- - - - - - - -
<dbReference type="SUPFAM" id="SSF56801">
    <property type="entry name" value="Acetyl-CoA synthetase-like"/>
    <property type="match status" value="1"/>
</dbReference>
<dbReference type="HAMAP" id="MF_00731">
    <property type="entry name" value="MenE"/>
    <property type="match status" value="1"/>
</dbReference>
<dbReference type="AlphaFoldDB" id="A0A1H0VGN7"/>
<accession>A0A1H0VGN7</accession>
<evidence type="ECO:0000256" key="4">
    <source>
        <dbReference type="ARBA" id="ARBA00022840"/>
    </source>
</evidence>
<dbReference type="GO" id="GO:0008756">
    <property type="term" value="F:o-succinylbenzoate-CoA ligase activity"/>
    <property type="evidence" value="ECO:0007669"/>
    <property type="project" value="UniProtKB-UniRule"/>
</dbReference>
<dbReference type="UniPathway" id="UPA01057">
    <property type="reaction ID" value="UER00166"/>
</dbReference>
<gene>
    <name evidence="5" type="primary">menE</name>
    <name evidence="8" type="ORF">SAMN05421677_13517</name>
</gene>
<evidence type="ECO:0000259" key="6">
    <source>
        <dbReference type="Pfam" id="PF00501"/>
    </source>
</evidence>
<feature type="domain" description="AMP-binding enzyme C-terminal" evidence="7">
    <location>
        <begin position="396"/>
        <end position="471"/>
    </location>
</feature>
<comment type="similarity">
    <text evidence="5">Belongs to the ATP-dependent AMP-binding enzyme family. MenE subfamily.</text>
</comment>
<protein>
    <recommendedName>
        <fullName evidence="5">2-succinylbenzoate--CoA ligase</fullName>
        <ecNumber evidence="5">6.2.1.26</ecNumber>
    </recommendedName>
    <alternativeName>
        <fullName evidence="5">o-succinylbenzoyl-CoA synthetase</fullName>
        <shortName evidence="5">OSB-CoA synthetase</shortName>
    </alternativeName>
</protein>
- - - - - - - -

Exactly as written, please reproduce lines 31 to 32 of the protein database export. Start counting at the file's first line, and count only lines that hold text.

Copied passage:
    </source>
</evidence>